Tag Archives: river

White water rafting business forced to move south as King River dries up

Posted December 12, 2015 14:45:22

White water rafting on the King River Photo: King River Rafting has started operating on the more tame River Derwent because of low water levels on the King River. (Supplied: King River Rafting)

Record low rainfall is forcing a Tasmanian rafting business to shift its operations from the west coast to the south in order to survive.

King River Rafting, run by husband and wife team Paul Steane and Michele Cordwell-Steane, started guided tours along the King River for the first time last summer, taking 200 people in four months.

Rafting on the River DerwentVideo: Rafting on the River Derwent (ABC News)

But the driest October on record has left Hydro Tasmania’s dams at extremely low levels and reduced the once-mighty King River, which relies on the regular release of water, to a whimper.

Ms Cordwell-Steane said the shift was another blow to the struggling West Coast economy which had already been hit hard by the ongoing closure of the Mt Lyell copper mine.

“We probably would have put about $ 80,000 to $ 100,000 into Queenstown and they will certainly miss that,” she said.

“[The rafting] just brings people in so what people mostly do is spend two or three nights’ accommodation in Queenstown and we have groups of up to 16 coming [on the trip], so it will have an impact.”

Paul and Michele Cordwell-Steane Photo: Paul and Michele Cordwell-Steane by the River Derwent as they prepare to take another group rafting. (ABC News: Michael Atkin)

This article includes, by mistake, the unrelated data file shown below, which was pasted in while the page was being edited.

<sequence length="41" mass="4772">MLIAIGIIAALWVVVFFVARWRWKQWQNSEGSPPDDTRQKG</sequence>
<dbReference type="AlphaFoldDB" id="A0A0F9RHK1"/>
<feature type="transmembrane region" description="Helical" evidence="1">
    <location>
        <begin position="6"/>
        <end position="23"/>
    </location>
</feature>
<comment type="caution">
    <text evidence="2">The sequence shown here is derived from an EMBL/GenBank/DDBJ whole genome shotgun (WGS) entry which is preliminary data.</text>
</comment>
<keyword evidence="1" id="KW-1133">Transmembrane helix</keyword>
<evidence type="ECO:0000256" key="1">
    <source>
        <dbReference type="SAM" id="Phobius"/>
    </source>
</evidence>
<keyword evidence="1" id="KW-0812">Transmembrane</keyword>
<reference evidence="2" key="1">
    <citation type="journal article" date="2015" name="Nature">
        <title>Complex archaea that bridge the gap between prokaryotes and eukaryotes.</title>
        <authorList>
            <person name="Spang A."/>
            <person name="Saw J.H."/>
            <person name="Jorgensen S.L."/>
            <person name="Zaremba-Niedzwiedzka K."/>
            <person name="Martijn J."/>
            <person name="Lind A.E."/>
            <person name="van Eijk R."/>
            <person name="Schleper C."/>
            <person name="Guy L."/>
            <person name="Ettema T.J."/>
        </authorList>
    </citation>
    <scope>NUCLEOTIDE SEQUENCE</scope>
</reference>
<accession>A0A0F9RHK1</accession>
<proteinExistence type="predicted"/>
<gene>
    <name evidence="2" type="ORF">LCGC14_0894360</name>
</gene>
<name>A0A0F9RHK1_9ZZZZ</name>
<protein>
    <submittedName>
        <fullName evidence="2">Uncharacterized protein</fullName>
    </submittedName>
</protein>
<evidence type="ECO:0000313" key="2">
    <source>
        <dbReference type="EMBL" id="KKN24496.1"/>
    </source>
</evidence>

The fledgling business has had to refund more than $ 20,000 in future bookings and there is no work available for some northern staff.

“We have had to refund lots of money so it hasn’t been good, hence our reason for doing the Derwent because we hope we can keep afloat, pardon the pun, until next summer,” she said.

Now they are rafting in the much milder waters of the River Derwent near New Norfolk.

Ms Cordwell-Steane said it was incomparable to the King River.

“It’s very different than on the King, on the Derwent … the rapids are probably level one and two on the King through the Gorge they’re three and four,” she said.

“Yesterday on a Derwent trip we saw a beautiful sea eagle and about five platypus.

“The Derwent is farm land, which is also beautiful but the King you go from the forest to the sea so you go through rainforest, there’s lots of Huon pine and then end up almost at Macquarie Harbour.”

Rafting the King River Photo: While the rapids on the River Derwent are not as wild as those on the King River it’s proximity to Hobart makes it more accessible to tourists. (Supplied: King River Rafting)

The new experience does offer the opportunity to learn rafting and, crucially, is a short drive from Tasmania’s tourism hot spot of Hobart.

It was the perfect holiday fun for engaged couple John Godwin and Rochelle Armstrong.

External Link: Watch: King River Rafting Facebook post

Ms Armstrong said the calmer waters suited her.

“I’ve never really done anything like this before and I’m a bit nervous about the water, so it was very exciting,” she said.

“King River wasn’t really accessible for us because we were already visiting Hobart so we were just looking for something close.”

Mr Goodwin said they get married next week and were under strict instructions to come back unscathed.

“Rochelle is not allowed to go in the water, we’re not allowed to hurt each other,” he said.

“Always hold on to the T bar and the pole otherwise you’ll get a black eye,” Ms Armstrong added.